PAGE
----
Liberals and conservatives are forming an unlikely alliance regarding new threats to privacy from the federal government. Use of wiretaps is on the rise, the Clinton administration is asking phone companies to make their new technology even easier to tap and an administration-backed bill would restrict the private use of encryption technology.
Another political stereotype bites the dust. This time, it's the one that says Republicans favor tough law-enforcement techniques, including snooping on domestic dissidents, while Democrats are reliable lovers of civil liberties. It appears instead that the executive branch of the federal government invariably advocates more power for itself, regardless of the party controlling it.
When it comes to wiretapping, "this administration has broken all records," says Robert Ellis Smith, editor of Privacy Journal. "There was a slight decline in 1995 for the first time since 1992, but the total was still the second highest in history."
Recently, the rationale most likely to persuade politicians to grant draconian powers to federal law enforcement has been terrorism. In prior eras, the rationale was child kidnapping. According to David Kopel, research director of the Independence Institute, a free-market think tank in Golden, Colo., legendary FBI Director J. Edgar Hoover drummed up support for his agency by falsely alleging that an unprecedented wave of child kidnapping was in progress. Now the terrorism rationale is yielding first place to manipulation of greater public concern about drugs and gambling.
"The trend is driven by the drug wars in the New York City tri-state area," says Smith. "Without that area, there's actually been a decrease in wiretap requests. But overall, there's been a large increase."
The increase easily could have been even larger. When the Clinton administration submitted its Anti-Terrorism Act of 1996, which was in part a response to the Oklahoma City bombing, it contained clauses giving the FBI extensive new authority for "roving warrants" -- warrants to tap successive phones used by a targeted individual without obtaining a separate warrants" for each phone -- and even for warrantless taps based on "exigent circumstances."
That these did not become law is due in substantial part to the efforts of a conservative Republican who also is a former federal prosecutor, Rep. Bob Barr of Georgia. Informed by Insight that he is a hero to privacy advocates, Barr says: "Ask the FBI -- they don't think I'm a hero! But the fact is, because I was a prosecutor I know how wide the existing federal wiretap authority is and how it can be abused."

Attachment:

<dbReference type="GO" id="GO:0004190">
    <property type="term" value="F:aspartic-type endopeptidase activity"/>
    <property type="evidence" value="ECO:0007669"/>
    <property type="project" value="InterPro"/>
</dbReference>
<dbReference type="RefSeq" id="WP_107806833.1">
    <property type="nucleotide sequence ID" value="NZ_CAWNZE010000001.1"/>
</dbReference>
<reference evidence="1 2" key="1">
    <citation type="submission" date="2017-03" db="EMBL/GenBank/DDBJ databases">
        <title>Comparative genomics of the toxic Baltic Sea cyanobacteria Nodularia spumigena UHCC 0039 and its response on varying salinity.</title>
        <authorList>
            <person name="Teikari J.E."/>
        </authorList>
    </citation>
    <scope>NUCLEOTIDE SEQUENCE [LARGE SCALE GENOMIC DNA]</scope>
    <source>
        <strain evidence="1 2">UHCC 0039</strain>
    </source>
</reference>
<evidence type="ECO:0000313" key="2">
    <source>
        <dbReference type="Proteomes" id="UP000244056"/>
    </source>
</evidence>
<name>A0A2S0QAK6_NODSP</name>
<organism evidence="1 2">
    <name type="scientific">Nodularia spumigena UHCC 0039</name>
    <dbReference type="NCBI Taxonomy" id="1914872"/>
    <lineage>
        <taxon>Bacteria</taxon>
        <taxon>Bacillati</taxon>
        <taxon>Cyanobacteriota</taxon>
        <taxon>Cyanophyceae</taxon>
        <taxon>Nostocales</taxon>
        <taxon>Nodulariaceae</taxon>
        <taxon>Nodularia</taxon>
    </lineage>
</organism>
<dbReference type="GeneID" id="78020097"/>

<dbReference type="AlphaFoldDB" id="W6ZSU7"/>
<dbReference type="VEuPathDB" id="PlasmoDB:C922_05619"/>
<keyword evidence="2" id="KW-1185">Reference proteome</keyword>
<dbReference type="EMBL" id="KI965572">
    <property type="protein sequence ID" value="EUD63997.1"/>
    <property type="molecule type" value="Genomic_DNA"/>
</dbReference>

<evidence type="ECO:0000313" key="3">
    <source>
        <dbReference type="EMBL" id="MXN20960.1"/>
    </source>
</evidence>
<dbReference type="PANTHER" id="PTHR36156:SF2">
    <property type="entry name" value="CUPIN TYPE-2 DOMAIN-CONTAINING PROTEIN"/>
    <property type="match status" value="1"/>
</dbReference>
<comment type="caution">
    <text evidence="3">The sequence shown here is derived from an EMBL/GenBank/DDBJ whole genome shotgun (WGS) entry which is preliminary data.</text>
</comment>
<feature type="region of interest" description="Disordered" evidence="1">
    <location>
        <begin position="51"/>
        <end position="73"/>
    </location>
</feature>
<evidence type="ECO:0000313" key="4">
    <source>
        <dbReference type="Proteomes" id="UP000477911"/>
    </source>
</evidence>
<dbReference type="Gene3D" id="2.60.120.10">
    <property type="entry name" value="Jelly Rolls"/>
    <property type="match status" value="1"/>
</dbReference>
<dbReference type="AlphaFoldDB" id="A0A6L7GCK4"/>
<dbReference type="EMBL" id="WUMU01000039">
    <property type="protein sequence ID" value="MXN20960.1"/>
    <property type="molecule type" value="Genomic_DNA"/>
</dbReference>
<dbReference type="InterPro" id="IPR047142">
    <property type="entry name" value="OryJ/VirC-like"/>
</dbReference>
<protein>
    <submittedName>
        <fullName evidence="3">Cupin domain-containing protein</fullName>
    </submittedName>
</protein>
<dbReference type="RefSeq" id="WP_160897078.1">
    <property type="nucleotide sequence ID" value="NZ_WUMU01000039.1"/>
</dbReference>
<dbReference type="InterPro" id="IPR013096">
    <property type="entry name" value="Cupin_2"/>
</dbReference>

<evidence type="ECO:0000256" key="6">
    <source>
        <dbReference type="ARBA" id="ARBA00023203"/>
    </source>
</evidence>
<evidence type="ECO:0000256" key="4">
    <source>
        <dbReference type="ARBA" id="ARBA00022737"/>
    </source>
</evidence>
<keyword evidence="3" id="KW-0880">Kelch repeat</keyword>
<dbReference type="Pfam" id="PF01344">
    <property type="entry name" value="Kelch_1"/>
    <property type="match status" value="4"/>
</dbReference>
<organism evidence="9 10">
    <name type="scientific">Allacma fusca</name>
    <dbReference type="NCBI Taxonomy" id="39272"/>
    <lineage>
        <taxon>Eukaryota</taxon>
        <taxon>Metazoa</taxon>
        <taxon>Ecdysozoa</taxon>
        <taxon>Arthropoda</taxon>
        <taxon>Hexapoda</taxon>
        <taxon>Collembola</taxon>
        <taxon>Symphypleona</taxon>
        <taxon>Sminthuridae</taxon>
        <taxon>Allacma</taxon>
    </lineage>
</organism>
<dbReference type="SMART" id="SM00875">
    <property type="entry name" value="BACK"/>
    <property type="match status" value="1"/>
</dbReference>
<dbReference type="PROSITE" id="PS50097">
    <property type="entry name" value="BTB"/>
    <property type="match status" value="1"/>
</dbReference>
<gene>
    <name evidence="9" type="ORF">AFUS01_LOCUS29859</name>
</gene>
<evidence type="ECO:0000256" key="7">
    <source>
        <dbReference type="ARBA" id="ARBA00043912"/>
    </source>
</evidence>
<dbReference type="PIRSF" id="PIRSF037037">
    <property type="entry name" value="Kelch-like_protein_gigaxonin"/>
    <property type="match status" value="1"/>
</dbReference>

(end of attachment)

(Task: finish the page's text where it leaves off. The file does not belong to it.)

Barr tells Insight he uses three criteria to judge federal investigators' requests for new wiretapping authority. These are:
* Has the government made out a case that it needs the increased authority for which it is asking?
* Is the government asking only for what it needs?
* Do the proposed changes include adequate safeguards?
In the proposed 1996 antiterrorism measure, according to Barr, the government failed all three prongs of this fork test.
Says Barr: "What I've said to the administration is, if there are chinks in the armor, if there are shortfalls in the wiretapping authority you have, then show us what the new minimum is and what safeguards you will put in place to keep that from being abused. But don't just use the fact that some shortfall might exist as a pretext to ask for a comprehensive wish list, especially one without safeguards."
At least some sunlight is shed on the sheer numbers of law-enforcement wiretaps, thanks to a legal requirement that the federal and state governments annually report their wiretap requests to the Administrative Office of the Courts. This requirement is found in the so-called "federal wiretap law" or, more accurately, Title III of the Omnibus Crime Control Act of 1968, as amended by the Electronic Communications Act of 1986. …